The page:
Bellevue College is closer to highlands land purchase
February 8, 2011
By Warren Kagarise
Bellevue College is poised to complete the purchase of land for a proposed Issaquah Highlands campus by the end of the month.
College President Jean Floten said the institution signed a purchase-and-sale agreement to buy 20 acres from highlands developer Port Blakely Communities.
The agreement contains some routine contingencies — such as the college agreeing to the architectural standards for the highlands — and must undergo review from the state Department of General Administration, because the college is a state agency.
The final contingencies should be removed before the month ends. The process is not expected to cause problems, college spokesman Bob Adams said.
The transaction is part of a complicated transfer of development rights to preserve forested land on Tiger Mountain near Issaquah High School and open additional highlands land for construction.
The city solicited proposals last October from potential buyers for the parcels. Candidates received bonus points for including affordable housing and public spaces in the proposals.
Bellevue College proposed 372,000 square feet of institutional space, 56,000 square feet of additional space and 1,645 parking spaces for the 20-acres site.
Planners then scored each proposal based on common criteria. The top scorers differed for the available parcels.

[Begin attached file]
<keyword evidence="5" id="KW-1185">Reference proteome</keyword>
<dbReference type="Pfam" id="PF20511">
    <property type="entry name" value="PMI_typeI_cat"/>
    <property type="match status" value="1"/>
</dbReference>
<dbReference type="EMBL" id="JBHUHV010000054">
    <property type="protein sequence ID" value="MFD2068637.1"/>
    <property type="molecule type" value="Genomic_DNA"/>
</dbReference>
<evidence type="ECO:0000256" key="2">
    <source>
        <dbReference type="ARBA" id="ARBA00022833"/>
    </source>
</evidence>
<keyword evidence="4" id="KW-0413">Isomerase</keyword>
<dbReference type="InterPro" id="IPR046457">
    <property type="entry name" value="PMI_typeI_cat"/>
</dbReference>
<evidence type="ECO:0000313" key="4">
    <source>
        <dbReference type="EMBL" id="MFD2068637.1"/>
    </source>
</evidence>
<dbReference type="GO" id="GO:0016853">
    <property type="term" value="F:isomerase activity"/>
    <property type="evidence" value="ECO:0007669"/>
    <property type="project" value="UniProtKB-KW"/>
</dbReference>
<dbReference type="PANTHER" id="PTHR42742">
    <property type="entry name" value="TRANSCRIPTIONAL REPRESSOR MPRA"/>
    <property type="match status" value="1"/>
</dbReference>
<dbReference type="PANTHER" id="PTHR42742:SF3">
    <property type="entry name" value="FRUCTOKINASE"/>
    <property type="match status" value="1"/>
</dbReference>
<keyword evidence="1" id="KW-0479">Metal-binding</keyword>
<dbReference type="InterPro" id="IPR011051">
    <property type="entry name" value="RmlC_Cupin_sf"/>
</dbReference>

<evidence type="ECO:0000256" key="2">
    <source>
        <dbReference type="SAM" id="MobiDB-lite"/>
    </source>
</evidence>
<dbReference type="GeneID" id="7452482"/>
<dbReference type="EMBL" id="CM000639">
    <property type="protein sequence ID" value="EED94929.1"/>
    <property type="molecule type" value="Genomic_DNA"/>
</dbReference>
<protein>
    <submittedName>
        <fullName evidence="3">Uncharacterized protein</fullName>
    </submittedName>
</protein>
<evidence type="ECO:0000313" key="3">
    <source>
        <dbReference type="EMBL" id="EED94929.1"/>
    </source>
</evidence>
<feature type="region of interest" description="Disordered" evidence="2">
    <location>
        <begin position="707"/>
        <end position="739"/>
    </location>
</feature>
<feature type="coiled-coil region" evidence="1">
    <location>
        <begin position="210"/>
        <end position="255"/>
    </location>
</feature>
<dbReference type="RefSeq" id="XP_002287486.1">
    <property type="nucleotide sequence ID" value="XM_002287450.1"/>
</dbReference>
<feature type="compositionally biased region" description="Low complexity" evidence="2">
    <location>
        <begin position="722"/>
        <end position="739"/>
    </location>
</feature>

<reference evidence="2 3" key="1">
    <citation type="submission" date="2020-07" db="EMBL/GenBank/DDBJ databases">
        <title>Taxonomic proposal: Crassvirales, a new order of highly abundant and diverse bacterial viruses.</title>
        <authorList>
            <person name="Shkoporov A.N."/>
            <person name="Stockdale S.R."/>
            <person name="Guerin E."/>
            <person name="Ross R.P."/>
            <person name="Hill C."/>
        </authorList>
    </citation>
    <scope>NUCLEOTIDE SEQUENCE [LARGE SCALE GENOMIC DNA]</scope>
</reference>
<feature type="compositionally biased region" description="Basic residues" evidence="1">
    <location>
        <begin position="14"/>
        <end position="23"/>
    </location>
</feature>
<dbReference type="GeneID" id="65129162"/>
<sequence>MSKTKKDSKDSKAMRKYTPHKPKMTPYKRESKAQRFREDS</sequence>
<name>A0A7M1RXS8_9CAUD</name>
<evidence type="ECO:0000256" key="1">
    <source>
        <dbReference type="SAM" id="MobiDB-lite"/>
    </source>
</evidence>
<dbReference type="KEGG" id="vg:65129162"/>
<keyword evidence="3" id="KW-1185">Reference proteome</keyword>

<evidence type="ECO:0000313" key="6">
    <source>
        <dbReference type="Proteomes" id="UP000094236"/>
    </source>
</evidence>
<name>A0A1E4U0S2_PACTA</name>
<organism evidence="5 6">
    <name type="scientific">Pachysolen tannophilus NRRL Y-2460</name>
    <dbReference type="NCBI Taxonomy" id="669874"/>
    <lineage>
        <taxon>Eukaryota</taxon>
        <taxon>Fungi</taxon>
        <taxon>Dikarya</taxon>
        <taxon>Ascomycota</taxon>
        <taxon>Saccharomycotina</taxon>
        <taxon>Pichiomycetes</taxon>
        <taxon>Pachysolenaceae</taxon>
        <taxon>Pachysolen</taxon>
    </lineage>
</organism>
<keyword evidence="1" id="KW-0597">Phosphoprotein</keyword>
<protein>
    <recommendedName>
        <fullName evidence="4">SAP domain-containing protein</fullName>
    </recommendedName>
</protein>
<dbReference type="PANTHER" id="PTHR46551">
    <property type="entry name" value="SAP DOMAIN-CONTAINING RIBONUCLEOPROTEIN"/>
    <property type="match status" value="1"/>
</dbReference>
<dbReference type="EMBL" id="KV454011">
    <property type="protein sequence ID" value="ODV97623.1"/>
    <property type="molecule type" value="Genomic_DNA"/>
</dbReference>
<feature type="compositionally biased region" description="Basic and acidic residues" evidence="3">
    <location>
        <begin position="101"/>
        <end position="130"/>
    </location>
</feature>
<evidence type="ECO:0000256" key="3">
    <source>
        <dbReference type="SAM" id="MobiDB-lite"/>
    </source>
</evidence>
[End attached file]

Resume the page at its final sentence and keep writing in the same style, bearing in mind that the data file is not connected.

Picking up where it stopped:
The city recommended Bellevue College for the northernmost parcel, near Northeast Park Drive, and homebuilders for the other highlands land. Issaquah agreed in December to annex the land eyed for a college campus.
The price for the proposed Bellevue College site is $5.2 million.
The goal is for the highlands land sales to generate enough dollars in order to purchase Park Pointe.
Though the college has outlined a long-term vision for a highlands campus, the timeline for construction remains uncertain.
“The college is very interested in having a presence there,” Floten said. “One of the challenges that we’re going to have is putting enough money together to build the first building. We’ve been so focused on just getting through the first hurdle.”
In the meantime, she added, Bellevue College has received offers to conduct classes in existing Issaquah buildings, though the college has yet to decide.
“We’re weighing all of this and seeing what we can do,” Floten said.
The long process to preserve Park Pointe has progressed in recent months, as the City Council and King County Council approved agreements crucial to the project. The entire transfer of development rights could be completed as early as late spring.
Warren Kagarise: 392-6434, ext. 234, or email@example.com. Comment at www.issaquahpress.com.